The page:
One of the most important things is to partition data in an environment. Especially with large-scale systems, this is very important, as not everything can be stored on a limited number of systems.
How to partition data?
Partitioning is another factor for Big Data Applications. It is one of the factors of the CAP-Theorem (see 1.6.1) and is also important for scaling applications. Partitioning basically describes the ability to distribute a database over different servers. In Big Data Applications, it is often not possible to store everything on one (Josuttis, 2011)
The factors for partitioning illustrated in the Figure: Partitioning are described by (Rys, 2011). Functional partitioning is basically describing the service oriented architecture (SOA) approach (Josuttis, 2011). With SOA, different functions are provided by their own services. If we talk about a Web shop such as Amazon, there are a lot of different services involved. Some Services handle the Order Workflow; other Services handle the search and so on.
If there is high load on a specific service such as the shopping cart, new instances can be added on demand. This reduces the risk of an outage that would lead to loosing money. Building a service-oriented architecture simply doesn’t solve all problems for partitioning. Therefore, data also has to be partitioned. By data partitioning, all data is distributed over different servers. They can also be distributed geographically.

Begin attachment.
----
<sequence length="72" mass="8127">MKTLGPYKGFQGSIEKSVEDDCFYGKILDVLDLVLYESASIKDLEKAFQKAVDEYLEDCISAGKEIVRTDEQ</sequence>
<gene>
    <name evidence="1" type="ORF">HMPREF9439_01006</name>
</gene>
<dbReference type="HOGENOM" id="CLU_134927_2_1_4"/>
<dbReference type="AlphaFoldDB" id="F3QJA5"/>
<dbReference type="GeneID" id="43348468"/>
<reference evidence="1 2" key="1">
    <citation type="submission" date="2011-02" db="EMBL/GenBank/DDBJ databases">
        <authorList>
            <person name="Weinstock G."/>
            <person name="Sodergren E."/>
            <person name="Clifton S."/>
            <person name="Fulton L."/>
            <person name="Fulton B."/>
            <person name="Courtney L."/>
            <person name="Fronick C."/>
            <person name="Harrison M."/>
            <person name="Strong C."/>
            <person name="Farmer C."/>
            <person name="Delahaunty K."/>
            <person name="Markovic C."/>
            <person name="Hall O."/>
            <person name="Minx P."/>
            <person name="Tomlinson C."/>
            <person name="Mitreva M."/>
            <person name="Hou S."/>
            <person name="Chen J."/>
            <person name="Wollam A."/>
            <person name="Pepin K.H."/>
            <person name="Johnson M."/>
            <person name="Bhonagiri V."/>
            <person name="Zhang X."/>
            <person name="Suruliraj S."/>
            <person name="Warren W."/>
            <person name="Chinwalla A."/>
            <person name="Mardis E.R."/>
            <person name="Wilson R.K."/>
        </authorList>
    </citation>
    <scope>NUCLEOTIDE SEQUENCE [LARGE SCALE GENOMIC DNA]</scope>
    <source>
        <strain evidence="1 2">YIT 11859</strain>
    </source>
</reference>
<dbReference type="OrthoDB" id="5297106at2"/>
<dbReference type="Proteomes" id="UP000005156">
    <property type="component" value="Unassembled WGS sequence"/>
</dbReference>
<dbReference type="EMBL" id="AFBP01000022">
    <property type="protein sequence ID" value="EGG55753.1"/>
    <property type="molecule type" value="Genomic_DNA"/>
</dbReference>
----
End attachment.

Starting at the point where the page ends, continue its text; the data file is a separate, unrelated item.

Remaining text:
A partition key basically identifies partitioned Data. Since there is a lot of data available and single nodes may fail, it is necessary to partition data in the network. This means that data should be replicated and stored redundant in order to deal with node failures.
I hope you enjoyed the first part of this tutorial about transformable and filterable data. This tutorial is part of the Big Data Tutorial. Make sure to read the entire tutorials.